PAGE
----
Answer this question honestly: who are your employee surveys designed for?
Are they designed for your HR team to take a temperature check on employee engagement levels?
Are they designed for your managers to be able to report and act on team feedback?
Are they designed for your leaders to be able to track employee loyalty and satisfaction?
Or are they designed for your people to have a voice on what matters to them?
The answer should be “all of the above”: employee surveys should be designed for everyone, which leads us very much onto the topic of inclusive employee survey design.
Inclusive employee survey design
I’m sure we’ve all seen employee survey questions in the past (and probably answered them, too!) like “how motivated are you to go above and beyond what’s required of you?” or “how likely is it that you see yourself working here in 12 months time?”.
Of course, these types of questions remain important employee engagement trackers in surveys—but people might suspect that they’re designed for the HR and leadership team, not for them to share how they really feel.
Let’s remind ourselves, the overarching goal of employee surveys should be to get quality feedback from your workforce so that you can take meaningful action. And the only way to gather quality feedback and drive meaningful action is by designing inclusive employee surveys—the type of employee survey that’s met with the least resistance.
So how do we do this?
An expert exercise for employee survey design
There’s one exercise that our People Scientists run to get teams exploring the needs of others (and get you crafting surveys that work for everybody). It’s called “perceptual positioning”—and it’s less complicated than it sounds!
The gist of perceptual positioning is empowering people to think about the world from someone else’s point of view, and what that person’s requirements and outlook might be.
And how does that apply to your employee survey design? Well, here’s an overview from Hive’s Director of People Science, Ryan Tahmassebi:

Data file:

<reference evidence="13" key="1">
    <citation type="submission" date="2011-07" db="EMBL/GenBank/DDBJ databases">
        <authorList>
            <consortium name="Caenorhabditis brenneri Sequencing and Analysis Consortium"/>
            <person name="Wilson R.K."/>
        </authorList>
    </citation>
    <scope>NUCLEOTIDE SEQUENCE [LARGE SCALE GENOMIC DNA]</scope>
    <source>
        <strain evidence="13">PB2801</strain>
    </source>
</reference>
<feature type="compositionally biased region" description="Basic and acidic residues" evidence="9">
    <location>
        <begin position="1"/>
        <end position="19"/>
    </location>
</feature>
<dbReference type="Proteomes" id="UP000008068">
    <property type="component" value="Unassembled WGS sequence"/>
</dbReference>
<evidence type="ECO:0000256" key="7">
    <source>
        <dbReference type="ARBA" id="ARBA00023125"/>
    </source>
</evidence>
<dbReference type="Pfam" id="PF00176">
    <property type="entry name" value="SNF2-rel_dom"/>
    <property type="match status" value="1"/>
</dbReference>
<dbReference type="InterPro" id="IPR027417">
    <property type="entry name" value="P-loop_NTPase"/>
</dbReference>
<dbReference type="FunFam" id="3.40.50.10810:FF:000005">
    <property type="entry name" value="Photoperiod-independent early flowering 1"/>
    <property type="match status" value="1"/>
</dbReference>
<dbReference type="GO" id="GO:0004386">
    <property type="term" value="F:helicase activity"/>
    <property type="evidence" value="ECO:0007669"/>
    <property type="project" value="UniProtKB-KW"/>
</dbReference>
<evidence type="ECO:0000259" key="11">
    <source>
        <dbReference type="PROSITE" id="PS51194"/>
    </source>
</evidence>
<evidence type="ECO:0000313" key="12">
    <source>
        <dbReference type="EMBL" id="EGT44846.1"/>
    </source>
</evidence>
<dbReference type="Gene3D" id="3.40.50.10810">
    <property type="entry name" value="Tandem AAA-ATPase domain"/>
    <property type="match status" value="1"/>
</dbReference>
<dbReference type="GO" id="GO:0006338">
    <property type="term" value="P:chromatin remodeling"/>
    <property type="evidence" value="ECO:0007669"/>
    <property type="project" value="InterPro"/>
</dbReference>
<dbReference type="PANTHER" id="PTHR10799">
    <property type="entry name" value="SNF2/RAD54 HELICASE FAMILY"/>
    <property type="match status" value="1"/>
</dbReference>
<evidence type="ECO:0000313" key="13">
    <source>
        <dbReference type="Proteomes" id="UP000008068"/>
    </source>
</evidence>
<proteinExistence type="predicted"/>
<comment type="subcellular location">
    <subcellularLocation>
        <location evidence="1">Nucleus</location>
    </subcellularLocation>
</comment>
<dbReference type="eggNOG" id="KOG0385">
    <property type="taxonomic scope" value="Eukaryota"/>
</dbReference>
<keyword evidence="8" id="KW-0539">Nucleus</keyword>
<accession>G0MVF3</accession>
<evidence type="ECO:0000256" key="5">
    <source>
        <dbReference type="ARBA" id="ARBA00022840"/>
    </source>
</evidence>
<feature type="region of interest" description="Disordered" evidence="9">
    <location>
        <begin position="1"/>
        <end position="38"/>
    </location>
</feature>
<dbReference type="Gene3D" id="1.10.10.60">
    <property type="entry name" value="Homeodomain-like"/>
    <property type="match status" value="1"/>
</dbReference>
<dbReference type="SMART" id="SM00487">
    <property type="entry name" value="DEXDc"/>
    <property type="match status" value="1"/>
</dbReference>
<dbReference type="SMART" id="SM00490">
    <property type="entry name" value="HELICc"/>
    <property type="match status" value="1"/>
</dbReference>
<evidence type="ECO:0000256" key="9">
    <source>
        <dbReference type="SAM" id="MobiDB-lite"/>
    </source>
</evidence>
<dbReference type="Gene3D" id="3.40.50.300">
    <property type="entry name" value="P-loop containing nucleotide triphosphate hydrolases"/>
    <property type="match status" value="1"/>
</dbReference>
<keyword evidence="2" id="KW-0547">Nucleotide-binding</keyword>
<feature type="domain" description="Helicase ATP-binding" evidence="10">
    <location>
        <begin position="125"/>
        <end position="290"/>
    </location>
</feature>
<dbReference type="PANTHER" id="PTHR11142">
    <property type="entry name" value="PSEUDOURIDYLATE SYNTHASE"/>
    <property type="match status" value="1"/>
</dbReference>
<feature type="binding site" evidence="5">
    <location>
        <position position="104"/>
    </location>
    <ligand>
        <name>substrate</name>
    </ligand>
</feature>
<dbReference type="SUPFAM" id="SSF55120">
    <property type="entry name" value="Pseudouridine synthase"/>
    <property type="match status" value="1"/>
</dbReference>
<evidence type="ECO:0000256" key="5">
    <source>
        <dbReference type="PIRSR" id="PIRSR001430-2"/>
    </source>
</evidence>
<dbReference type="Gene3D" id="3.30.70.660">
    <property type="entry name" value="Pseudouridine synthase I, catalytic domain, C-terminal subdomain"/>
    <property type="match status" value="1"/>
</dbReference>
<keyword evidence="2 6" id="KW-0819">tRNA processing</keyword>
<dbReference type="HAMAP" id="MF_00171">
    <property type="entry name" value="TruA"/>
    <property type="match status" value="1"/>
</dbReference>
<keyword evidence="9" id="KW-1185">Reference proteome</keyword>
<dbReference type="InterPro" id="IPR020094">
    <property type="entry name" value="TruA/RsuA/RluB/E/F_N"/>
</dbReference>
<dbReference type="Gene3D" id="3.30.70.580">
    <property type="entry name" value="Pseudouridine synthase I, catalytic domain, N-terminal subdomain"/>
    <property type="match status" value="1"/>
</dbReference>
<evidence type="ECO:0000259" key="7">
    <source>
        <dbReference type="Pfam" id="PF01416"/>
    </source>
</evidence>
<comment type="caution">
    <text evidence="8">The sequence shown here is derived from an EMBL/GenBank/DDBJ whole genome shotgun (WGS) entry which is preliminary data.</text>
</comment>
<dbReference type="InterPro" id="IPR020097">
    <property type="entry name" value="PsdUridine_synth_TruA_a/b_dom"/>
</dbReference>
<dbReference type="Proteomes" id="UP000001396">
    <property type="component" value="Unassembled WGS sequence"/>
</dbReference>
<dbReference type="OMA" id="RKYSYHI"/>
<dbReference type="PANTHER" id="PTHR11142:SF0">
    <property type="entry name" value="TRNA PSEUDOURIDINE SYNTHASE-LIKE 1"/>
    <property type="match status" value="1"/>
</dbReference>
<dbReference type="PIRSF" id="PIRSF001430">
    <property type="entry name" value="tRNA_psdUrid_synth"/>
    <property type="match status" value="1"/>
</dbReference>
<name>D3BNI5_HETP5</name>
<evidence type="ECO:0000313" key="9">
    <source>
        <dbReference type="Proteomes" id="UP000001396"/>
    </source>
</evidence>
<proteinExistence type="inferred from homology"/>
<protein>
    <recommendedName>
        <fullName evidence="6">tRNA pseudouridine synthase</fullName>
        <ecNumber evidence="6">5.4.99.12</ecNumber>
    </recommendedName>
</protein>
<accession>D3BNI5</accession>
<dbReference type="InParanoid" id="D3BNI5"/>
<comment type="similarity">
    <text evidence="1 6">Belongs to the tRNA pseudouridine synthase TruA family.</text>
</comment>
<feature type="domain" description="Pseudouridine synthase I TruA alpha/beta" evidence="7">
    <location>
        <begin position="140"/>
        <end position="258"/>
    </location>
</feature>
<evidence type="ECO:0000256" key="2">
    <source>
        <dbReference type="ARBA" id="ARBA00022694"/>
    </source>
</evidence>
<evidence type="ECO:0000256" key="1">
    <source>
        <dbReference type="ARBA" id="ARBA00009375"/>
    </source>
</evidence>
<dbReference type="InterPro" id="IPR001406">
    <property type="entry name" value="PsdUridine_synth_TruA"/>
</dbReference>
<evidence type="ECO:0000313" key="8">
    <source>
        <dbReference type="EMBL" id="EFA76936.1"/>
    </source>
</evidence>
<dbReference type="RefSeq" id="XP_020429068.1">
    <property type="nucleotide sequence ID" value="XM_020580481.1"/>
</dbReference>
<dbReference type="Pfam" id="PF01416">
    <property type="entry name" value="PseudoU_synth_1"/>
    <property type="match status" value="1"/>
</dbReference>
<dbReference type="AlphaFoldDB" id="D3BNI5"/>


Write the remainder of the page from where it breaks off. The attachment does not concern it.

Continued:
Whether that’s in-person with flip-charts and post-it notes or through online collaboration tools when virtual, get your groups of stakeholders to identify what it is that they need from employee surveys.
But to really dive into the detail, ask them to document what they think other stakeholders need too. Get senior leaders in the minds of employees. Get HR in the mind of line managers. Get managers in the minds of employees.
What you’re left with are insights that take everyone’s views into account which you can then either factor into your survey design or get your focus group co-designing surveys.”
You’ll no doubt discover things like:
- key themes to run pulse surveys on (like wellbeing or diversity and inclusion)
- how often people would like the opportunity to speak up
- organisational issues you weren’t already aware of that should be explored as a priority
…and be well equipped to design surveys off the back of your focus groups.
Turning survey insights into survey strategy
An inclusive approach to employee survey design helps to boost participation in the survey itself. But the best part is, when people are invested in the process from the get-go, you’ll get more energy and motivation from stakeholders to explore what the results are and how they can use it to drive positive action in their teams.
With the right blend of questions that a) provide you with the data you need to track engagement and b) give people the opportunity to open up about the things that really matter to them—enthusiasm and action will soar.
You’ll see a tangible difference when your stakeholders feel involved and you build trust from the beginning, allowing you to dive deeper into action-planning and make a real difference.
Good luck with those focus groups!
And remember, our People Scientists are there to give orgs a helping hand with all things employee survey design—from finding the right tone to choosing your question strategy—book a chat with a Hive adviser to hear loads more about our HR partnership.
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